Generosity comes easily when business is booming and optimism is running high. But when companies experience economic setbacks, corporate giving programs may face increased scrutiny from internal stakeholders who are looking for places to cut costs or at least have more justification for the investment.
As unfortunate as that mind-set is, PR professionals must remain realistic about varying viewpoints on the value of corporate philanthropy in their organization. Giving is one of the fundamental elements of a sound CSR program. But not everyone has a clear understanding of the incredible value of these programs. Let’s face it: There are those who would argue a dollar earmarked for a charitable cause would be better spent upgrading equipment, expanding technology or simply not being spent at all.
Fortunately, there is strong support at the highest ranks throughout the business community for philanthropy as a critical component of an organization’s long-term business strategy. This commitment appears to be unwavering even during the current economic slowdown, and in fact philanthropy appears to have growing support for its business benefits.
At the conclusion of this year’s “Board of Boards CEO conference,” organized by the Committee Encouraging Corporate Philanthropy, CEO participants shared their perspectives on economic issues and the relationship between corporate philanthropy and business strategy. Some key findings:
• 64% believe equal weight should be given to both the business benefits as well as the social impact of corporate philanthropy;
• 89% of CEOs believe companies should have mechanisms in place (e.g. cash reserves or endowed foundations) to sustain contributions during periods of weak financial performance; and,
• 100% believe corporate philanthropy is important to creating long-term shareholder value.
While it is comforting to know the philosophical approach to philanthropy is not generally tied to the ups and downs of the business cycle, perhaps more notable is the view of corporate philanthropy as a strategic business tool. According to a January 2007 McKinsey global survey of more than 500 CEOs or other C-level executives, in addition to impacting social goals, nearly 90% of respondents also seek business benefits from their philanthropy endeavors. It goes without saying that corporate philanthropy is a long-term proposition that should benefit the greater good, but companies needn’t believe they can’t benefit as well. In addition to creating a healthier society, corporate philanthropy can provide direct benefits to the company as well.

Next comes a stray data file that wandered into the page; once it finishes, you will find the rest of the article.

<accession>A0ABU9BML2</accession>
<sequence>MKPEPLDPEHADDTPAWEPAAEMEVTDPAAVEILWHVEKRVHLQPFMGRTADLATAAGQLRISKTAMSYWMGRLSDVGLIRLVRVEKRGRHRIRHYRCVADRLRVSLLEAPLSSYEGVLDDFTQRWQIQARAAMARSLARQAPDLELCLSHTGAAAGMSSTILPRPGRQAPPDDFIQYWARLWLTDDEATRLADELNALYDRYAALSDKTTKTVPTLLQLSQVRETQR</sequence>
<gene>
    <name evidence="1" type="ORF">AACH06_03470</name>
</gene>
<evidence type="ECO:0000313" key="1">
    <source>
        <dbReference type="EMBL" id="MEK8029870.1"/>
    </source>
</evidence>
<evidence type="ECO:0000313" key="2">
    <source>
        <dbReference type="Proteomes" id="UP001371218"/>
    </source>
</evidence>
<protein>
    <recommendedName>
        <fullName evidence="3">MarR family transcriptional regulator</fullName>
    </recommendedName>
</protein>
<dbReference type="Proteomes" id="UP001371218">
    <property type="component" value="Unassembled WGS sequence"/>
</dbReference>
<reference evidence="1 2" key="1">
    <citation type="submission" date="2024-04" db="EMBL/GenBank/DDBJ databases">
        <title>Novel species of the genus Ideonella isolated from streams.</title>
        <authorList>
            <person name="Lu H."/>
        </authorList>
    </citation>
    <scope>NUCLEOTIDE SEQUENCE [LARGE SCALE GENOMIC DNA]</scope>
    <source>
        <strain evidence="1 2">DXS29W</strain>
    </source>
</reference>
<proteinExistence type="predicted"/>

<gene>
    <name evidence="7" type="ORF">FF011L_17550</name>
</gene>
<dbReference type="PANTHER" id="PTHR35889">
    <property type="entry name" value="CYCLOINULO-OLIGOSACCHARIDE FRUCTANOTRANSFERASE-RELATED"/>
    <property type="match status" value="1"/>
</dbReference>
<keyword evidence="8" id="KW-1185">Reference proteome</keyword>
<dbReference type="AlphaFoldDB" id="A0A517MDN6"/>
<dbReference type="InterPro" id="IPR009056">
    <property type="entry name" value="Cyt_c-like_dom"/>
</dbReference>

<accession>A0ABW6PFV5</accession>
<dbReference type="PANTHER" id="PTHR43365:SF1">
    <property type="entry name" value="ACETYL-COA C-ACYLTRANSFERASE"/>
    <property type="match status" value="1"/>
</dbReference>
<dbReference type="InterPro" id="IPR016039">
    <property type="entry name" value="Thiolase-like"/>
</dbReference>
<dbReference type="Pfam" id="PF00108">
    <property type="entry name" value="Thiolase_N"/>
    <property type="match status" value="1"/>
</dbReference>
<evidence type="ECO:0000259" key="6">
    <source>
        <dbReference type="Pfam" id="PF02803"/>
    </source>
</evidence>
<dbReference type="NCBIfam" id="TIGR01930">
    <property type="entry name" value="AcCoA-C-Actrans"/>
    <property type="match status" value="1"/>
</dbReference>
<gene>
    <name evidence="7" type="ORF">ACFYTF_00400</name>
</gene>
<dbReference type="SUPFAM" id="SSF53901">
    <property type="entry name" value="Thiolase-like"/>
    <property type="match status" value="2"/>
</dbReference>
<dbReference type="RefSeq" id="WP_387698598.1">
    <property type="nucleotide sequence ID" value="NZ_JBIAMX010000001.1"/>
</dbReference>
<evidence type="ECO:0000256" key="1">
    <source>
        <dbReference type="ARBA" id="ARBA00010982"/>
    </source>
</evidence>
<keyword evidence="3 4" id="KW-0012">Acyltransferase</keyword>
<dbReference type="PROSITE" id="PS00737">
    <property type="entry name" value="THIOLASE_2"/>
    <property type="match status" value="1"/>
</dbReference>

Particularly during difficult times, PR execs should anticipate some level of internal push-back about philanthropic initiatives and be prepared to demonstrate ROI to the company from a well designed strategic giving program. Establishing meaningful metrics and evaluation processes will ensure plenty of data is there to support the program’s effectiveness on an ongoing basis. There are seven principles for corporate giving that bring the rigor of business to the passion of philanthropy and help answer the inevitable questions: “Why should we give, and what should we get in return?”
Ultimately, a well-designed corporate giving program meets important societal needs, but it can also generate meaningful returns to the organization and give it a true competitive advantage. Public relations professionals need to be ready to champion the business benefits of a strategic giving program internally whenever the opportunity arises to help ensure philanthropy budgets remain secure and, more importantly, that corporate giving can be seen as the powerful catalyst for organizational improvement it was meant to be.
Elise Mitchell is CEO of Mitchell Communications Group and a member of the PRSA/Counselors Academy. She can be reached at firstname.lastname@example.org.